/fatty
//20 pounds lost so far, lots to go
/// slashies
 
2012-01-20 05:14:50 PM  

xalres: My wife and I lost a crapload of weight last year on some new fad diet called the "Stop Shoving So Much Crap Food In Your Gob And Go Outside Once In A While You Fat Sack Of Crap" diet. It wasn't that hard either. We just stopped eating fast/junk food so much, stayed in and cooked and made sure we walked the dogs every day. I'm down 35 and leveled off, she's down 70 and still going.

\having a calorie counting app like sparkpeople also helped out a ton.


I successfully reduced my weight by more than twenty pounds, avoiding impending obesity and altering my Body Mass Index ranking from "overweight" to "normal", with the "stop eating so goddamned much and get some goddamned exercise or you are going to become one of the same farking fatasses to whom you direct unending snark" diet method. I recommend this method to others.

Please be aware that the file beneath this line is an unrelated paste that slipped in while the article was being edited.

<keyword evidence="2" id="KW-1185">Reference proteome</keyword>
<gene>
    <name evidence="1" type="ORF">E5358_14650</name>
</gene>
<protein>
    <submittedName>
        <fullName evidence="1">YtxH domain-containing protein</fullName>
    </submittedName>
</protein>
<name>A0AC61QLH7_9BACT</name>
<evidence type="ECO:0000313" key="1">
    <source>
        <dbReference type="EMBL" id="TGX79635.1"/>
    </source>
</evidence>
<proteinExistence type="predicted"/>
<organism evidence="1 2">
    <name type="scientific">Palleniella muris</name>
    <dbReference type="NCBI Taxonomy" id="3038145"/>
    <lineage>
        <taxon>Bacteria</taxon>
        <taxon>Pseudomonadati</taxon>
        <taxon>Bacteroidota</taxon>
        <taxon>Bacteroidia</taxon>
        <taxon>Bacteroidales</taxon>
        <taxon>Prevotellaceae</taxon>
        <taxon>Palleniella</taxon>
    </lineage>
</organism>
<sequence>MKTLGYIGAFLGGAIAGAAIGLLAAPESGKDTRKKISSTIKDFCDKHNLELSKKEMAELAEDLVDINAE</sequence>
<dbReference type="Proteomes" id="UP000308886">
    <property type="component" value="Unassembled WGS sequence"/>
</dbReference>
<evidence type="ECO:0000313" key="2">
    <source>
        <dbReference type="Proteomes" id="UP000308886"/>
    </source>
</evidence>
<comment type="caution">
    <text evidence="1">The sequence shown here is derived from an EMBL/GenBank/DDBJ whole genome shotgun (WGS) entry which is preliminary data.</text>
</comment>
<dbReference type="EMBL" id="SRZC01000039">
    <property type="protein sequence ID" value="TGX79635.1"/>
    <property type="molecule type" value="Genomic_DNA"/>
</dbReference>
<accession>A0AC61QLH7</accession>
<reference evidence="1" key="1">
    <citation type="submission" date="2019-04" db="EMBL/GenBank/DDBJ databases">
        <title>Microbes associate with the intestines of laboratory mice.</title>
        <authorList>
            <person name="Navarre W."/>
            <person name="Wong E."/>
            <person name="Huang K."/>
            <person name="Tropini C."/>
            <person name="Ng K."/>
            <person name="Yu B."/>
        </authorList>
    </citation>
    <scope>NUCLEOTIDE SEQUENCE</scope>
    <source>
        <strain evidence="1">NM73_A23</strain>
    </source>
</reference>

2012-01-20 05:18:00 PM  

skyotter: is this the thread where i complain that, since it's a statistical measure of population and probability, the BMI is horribly inaccurate in *my* specific case?


My mother, who is not overweight, has actually suggested that the Body Mass Index is not a valid indicator for me, due to my desire to maintain an index rating of 22. I have speculated that her perception of what may constitute a "healthy" body shape may be skewed due to residing in the state of Kentucky, with further skewing resulting from her being a native of the city of Lexington.

I, however, have insisted that I must lose TWENTY MORE POUNDS. OR I'LL NEVER BE PRETTY!
 
2012-01-20 05:34:01 PM  

skyotter: /17.5
//no longer "medically underweight"
///yay?


Wooot! Congrats.
15.9 here. Any tips?

/yes, besides 'eat more'
 
2012-01-20 05:34:48 PM  

Lawnchair: "These statistics, based on data from the 2009-2010 National Health and Nutrition Examination, show little change compared to 12 years ago."

Ah. The average BMI is 28.7, which is alarming, but the national average BMI was 26 back in 1960. That's right, most Americans were into the doctor gives you the evil-eye range over 50 years ago. A protein kick very much like Atkins swept the nation during the panic over the obesity crisis in the newspapers of the 1920s.